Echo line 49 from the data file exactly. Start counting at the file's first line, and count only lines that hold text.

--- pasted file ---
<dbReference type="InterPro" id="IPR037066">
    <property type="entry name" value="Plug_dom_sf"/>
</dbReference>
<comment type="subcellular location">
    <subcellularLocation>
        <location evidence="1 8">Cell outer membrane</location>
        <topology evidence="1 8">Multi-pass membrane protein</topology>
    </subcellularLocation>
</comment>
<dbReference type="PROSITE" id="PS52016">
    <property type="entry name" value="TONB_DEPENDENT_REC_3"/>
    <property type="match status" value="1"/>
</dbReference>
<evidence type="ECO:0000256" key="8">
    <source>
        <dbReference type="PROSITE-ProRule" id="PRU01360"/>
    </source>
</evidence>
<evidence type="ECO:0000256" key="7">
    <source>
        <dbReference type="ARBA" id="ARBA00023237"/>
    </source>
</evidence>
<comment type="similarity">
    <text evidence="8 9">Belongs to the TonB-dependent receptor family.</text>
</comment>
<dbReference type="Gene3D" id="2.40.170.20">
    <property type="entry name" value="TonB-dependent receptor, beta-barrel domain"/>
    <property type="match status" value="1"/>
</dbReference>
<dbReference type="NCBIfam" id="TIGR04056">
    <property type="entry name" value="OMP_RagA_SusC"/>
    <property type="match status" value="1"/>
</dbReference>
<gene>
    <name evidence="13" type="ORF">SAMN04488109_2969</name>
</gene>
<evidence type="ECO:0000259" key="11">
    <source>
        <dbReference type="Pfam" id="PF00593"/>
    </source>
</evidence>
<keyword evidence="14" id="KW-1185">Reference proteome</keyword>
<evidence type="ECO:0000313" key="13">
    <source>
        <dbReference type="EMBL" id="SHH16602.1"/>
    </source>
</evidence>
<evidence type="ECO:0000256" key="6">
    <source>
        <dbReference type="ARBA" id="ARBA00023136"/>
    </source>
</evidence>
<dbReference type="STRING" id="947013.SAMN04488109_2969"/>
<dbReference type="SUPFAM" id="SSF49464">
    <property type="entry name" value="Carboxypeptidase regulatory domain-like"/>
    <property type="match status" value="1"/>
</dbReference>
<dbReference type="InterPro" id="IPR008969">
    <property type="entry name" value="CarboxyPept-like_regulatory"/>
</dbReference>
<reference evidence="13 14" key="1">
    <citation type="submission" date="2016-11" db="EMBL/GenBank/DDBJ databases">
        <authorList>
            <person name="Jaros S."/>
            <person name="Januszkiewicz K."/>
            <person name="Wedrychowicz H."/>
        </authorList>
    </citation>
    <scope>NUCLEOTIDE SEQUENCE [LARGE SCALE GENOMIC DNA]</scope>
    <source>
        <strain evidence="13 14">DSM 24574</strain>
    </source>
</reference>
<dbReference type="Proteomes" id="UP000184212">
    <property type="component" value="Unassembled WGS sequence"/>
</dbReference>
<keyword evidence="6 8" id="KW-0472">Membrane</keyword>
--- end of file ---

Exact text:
<evidence type="ECO:0000256" key="6">